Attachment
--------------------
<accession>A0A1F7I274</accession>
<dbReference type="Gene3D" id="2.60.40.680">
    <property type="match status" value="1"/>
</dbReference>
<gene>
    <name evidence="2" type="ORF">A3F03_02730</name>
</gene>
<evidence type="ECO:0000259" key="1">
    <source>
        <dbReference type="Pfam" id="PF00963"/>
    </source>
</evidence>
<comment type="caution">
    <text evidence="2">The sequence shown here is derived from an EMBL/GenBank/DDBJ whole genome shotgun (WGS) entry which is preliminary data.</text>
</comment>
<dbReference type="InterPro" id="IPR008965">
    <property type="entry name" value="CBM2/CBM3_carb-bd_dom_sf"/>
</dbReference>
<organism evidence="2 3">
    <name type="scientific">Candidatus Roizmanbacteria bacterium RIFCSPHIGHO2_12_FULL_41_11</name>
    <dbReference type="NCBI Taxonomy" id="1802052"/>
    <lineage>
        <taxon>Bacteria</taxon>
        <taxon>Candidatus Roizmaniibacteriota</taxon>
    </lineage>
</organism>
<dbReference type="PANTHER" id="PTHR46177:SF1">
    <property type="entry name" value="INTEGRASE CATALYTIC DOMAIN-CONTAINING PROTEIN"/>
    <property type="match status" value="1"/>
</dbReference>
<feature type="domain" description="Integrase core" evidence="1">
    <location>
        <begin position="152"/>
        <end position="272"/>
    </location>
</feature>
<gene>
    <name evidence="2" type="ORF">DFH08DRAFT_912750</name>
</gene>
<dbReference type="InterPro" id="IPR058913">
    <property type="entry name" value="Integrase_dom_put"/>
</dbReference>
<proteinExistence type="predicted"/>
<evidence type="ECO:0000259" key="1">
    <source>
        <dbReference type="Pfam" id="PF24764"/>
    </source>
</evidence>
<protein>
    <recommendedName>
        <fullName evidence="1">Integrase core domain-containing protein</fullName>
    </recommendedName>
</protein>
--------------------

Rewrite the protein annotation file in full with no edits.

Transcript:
<accession>A0A1F7I274</accession>
<dbReference type="Gene3D" id="2.60.40.680">
    <property type="match status" value="1"/>
</dbReference>
<gene>
    <name evidence="2" type="ORF">A3F03_02730</name>
</gene>
<evidence type="ECO:0000259" key="1">
    <source>
        <dbReference type="Pfam" id="PF00963"/>
    </source>
</evidence>
<comment type="caution">
    <text evidence="2">The sequence shown here is derived from an EMBL/GenBank/DDBJ whole genome shotgun (WGS) entry which is preliminary data.</text>
</comment>
<dbReference type="InterPro" id="IPR008965">
    <property type="entry name" value="CBM2/CBM3_carb-bd_dom_sf"/>
</dbReference>
<organism evidence="2 3">
    <name type="scientific">Candidatus Roizmanbacteria bacterium RIFCSPHIGHO2_12_FULL_41_11</name>
    <dbReference type="NCBI Taxonomy" id="1802052"/>
    <lineage>
        <taxon>Bacteria</taxon>
        <taxon>Candidatus Roizmaniibacteriota</taxon>
    </lineage>
</organism>
<dbReference type="PANTHER" id="PTHR46177:SF1">
    <property type="entry name" value="INTEGRASE CATALYTIC DOMAIN-CONTAINING PROTEIN"/>
    <property type="match status" value="1"/>
</dbReference>
<feature type="domain" description="Integrase core" evidence="1">
    <location>
        <begin position="152"/>
        <end position="272"/>
    </location>
</feature>
<gene>
    <name evidence="2" type="ORF">DFH08DRAFT_912750</name>
</gene>
<dbReference type="InterPro" id="IPR058913">
    <property type="entry name" value="Integrase_dom_put"/>
</dbReference>
<proteinExistence type="predicted"/>
<evidence type="ECO:0000259" key="1">
    <source>
        <dbReference type="Pfam" id="PF24764"/>
    </source>
</evidence>
<protein>
    <recommendedName>
        <fullName evidence="1">Integrase core domain-containing protein</fullName>
    </recommendedName>
</protein>